Following the Wolfenden line of reasoning, Trudeau's Canadian Omnibus Bill, introduced in 1968 and piloted through the House of Commons by then Justice Minister John Turner, another Catholic, in 1969, removed the ban on homosexual conduct. Almost on the heels of this legislation, the evidence began to mount that homosexual acts between males were not nearly so benign as had been imagined: these acts were responsible for the spread of a loathsome disease, AIDS.
Where does that leave us?
1. The Charter does not create rights. In the 1988 Morgentaler case, Justice Bertha Wilson contended that third wave feminism made a right to abortion part of its program for action, in the long run, however, she accepted Justice McIntyre's argument that the Supreme Court could not fashion a right out of whole cloth--and, like the rest of the judges, she agreed that protection of the child in the womb was a legislative option.
2. Two votes in the House of Commons went in opposite directions. In the first, in 1998, the MPs obviously had no idea that there was such a thing as samesex "marriage," because they overwhelmingly rejected the idea. Five years later in 2003, they were in favour of it. The inference must be that someone in the Prime Minister's Office told his Liberal caucus how they were supposed to vote the second time around, and like good sheep they bleated when they were told to do so.
3. A right is a concession or privilege acknowledged in a civil society over a long period of time. It cannot be something for which a pressure group like EGALE has been campaigning for a month or two, or a year or two.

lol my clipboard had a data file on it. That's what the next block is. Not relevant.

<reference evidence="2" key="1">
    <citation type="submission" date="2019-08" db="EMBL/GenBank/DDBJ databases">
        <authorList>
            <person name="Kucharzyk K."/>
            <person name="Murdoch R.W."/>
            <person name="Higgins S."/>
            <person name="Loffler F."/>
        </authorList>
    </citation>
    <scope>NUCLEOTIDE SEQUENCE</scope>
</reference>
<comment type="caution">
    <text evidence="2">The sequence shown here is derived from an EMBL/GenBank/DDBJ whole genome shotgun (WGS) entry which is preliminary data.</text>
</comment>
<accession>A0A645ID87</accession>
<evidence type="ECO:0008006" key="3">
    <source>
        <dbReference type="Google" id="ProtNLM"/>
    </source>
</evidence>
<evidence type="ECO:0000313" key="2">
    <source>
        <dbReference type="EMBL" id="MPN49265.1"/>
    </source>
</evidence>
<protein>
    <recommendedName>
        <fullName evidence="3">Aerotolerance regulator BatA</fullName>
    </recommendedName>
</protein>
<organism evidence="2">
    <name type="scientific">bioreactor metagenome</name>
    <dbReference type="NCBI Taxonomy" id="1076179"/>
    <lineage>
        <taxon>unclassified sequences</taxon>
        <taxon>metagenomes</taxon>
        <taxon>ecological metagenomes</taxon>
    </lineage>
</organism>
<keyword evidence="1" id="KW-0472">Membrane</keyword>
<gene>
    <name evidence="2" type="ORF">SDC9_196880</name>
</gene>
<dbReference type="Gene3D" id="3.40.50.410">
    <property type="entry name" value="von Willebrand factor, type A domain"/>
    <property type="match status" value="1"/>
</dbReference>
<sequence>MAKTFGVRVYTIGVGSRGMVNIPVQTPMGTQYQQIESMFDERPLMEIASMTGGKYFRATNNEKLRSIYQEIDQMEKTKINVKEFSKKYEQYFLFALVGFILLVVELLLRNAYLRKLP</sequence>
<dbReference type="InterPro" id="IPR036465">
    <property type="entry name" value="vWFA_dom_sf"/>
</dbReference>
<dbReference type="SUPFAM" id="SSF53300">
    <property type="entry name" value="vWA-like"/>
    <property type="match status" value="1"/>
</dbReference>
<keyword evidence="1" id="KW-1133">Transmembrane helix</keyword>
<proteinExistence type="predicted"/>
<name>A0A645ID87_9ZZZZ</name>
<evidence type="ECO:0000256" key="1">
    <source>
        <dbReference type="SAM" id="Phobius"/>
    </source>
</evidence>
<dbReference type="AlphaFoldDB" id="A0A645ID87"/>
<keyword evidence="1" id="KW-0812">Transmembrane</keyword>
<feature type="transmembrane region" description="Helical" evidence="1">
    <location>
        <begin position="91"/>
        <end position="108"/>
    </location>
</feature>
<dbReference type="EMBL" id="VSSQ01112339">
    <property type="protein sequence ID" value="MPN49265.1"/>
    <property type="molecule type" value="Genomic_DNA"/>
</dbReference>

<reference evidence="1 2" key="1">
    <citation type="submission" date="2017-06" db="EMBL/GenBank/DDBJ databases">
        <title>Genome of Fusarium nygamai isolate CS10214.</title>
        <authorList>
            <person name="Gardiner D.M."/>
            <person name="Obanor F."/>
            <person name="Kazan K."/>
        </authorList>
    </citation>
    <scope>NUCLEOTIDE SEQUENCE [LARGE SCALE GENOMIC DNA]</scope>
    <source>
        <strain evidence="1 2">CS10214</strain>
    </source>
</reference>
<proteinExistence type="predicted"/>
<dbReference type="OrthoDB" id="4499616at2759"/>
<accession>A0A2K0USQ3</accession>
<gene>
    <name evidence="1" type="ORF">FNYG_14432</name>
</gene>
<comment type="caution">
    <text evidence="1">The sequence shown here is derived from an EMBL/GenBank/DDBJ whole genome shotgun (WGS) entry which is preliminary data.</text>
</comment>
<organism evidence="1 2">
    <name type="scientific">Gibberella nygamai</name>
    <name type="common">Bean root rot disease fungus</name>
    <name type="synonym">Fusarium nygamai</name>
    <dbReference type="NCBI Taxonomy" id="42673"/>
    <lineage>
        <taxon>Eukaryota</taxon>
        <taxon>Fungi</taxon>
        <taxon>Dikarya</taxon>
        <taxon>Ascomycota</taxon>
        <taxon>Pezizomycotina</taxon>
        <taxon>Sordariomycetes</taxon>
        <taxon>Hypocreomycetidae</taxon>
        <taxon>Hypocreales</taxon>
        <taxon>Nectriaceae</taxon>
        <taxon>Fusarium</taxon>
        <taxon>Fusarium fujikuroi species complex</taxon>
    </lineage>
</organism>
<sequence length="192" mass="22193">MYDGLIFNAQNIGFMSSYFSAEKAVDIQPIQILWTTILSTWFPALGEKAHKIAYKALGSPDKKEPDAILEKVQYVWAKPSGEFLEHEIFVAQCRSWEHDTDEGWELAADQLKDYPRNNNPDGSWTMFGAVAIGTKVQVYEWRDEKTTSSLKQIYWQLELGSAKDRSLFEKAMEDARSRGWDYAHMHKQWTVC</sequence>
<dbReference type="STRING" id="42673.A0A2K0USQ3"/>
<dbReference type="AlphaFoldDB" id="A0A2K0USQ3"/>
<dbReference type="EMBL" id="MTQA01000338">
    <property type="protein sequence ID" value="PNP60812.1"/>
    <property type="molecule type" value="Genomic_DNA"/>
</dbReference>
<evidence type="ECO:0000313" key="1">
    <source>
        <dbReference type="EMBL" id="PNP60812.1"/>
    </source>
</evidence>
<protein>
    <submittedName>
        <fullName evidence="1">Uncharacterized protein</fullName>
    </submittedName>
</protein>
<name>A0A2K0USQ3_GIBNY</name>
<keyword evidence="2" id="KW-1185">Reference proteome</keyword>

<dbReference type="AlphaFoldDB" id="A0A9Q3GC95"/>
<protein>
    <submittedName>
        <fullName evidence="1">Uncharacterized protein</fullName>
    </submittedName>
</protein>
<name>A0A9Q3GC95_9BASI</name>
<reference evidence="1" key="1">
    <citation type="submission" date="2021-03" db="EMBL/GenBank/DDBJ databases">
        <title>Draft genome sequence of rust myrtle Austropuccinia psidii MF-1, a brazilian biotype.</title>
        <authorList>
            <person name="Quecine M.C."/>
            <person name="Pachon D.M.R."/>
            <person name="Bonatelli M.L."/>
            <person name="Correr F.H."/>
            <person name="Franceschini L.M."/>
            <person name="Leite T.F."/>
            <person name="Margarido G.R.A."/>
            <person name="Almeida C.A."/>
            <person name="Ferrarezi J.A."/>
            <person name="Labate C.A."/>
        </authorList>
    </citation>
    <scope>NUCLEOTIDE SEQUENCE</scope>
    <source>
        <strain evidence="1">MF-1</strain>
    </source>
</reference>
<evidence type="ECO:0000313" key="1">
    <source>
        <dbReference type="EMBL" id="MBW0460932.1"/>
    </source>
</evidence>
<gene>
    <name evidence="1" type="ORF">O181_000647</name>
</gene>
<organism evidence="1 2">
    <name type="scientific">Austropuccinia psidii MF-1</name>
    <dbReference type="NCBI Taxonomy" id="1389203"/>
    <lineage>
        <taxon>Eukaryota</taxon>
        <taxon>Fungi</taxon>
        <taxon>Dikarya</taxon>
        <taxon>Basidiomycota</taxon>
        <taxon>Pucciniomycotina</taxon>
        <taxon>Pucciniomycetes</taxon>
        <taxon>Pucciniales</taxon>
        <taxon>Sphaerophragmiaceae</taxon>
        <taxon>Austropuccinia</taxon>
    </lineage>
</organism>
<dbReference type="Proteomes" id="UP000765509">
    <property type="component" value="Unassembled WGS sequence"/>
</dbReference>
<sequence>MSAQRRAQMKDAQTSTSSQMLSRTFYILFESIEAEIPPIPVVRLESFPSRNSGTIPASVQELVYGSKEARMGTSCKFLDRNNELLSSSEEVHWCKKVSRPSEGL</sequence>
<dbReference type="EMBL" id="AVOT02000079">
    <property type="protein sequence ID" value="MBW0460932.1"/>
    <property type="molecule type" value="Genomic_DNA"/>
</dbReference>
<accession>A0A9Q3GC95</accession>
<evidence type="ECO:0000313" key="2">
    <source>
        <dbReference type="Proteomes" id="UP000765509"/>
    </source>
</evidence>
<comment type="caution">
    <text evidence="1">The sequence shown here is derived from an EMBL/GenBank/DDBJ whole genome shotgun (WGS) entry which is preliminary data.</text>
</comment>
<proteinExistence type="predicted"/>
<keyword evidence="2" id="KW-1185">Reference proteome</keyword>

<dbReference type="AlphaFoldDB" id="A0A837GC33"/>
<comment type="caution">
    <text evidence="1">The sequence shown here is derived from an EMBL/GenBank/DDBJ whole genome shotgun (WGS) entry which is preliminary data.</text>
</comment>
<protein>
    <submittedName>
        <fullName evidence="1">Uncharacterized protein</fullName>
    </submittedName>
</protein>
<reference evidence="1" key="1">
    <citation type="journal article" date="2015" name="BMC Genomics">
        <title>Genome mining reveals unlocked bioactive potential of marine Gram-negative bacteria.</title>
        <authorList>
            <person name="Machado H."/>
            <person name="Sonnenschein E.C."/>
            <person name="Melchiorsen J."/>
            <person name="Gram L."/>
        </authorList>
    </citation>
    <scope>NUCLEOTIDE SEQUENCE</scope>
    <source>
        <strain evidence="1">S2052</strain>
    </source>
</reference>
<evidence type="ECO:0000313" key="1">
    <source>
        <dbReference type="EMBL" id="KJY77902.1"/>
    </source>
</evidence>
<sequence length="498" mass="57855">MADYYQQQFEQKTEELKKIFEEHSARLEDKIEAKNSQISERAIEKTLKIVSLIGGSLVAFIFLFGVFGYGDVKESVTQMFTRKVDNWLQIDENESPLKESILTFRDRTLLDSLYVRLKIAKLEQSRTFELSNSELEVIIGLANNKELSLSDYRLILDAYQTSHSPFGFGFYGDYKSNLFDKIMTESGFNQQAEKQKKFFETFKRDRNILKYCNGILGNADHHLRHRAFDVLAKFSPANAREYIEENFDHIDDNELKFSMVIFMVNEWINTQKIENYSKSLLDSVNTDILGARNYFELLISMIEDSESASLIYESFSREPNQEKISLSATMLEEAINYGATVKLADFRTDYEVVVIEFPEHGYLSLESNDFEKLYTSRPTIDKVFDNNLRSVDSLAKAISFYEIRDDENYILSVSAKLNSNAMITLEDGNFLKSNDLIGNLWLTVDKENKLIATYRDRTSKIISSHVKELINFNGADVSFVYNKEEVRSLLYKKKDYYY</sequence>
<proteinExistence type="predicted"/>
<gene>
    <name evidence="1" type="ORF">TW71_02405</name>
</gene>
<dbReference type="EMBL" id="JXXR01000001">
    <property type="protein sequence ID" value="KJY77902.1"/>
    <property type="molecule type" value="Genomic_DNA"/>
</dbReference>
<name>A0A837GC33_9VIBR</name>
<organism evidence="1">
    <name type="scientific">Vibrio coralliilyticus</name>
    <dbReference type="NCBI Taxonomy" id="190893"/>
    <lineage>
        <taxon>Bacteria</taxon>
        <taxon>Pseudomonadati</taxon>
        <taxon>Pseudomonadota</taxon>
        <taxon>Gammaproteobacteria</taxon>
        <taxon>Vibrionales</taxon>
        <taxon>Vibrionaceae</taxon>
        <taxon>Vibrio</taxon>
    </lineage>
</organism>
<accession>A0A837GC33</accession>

4. Since male homosexual relations involve sodomy (which in turn, involves AIDS), it is hard to see how they could be regarded as a basic right.
5. The 2004 Saskatchewan court decision (as the earlier June 2003 Ontario Court of Appeal ruling) indicates the nature of the problems into which same-sex legislation gets us. Justice Donna Wilson decided that marriage in its usual form is unconstitutional because it discriminates against same-sex couples. Does she mean to invalidate all the heterosexual marriages that have taken place over the centuries? Can they really be dismissed with a wave of the hand? How far can judicial arrogance go?
6. The American experience is not decisive for us. But it does indicate that the idea of same-sex "marriage" is foreign to us in North America. That "rockhard" Catholic Paul Martin has an easy way out of the dilemma that the problem poses for him. All he has to do is allow a free vote--a vote on which not even the Liberal cabinet is compelled to vote in favour of same-sex "marriage." The Bloc Quebecois will vote in favour of it, the Conservatives will vote against it, a handful of Liberals will vote for it, but the majority even of Liberals will use their good sense and vote the measure down.
David Dooley is an associate editor of Catholic Insight. He is English Professor Emeritus of Saint Michael's College of the University of Toronto.
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|Title Annotation:||judicial versus legislative approval of same-sex marriage|
|Date:||Feb 1, 2005|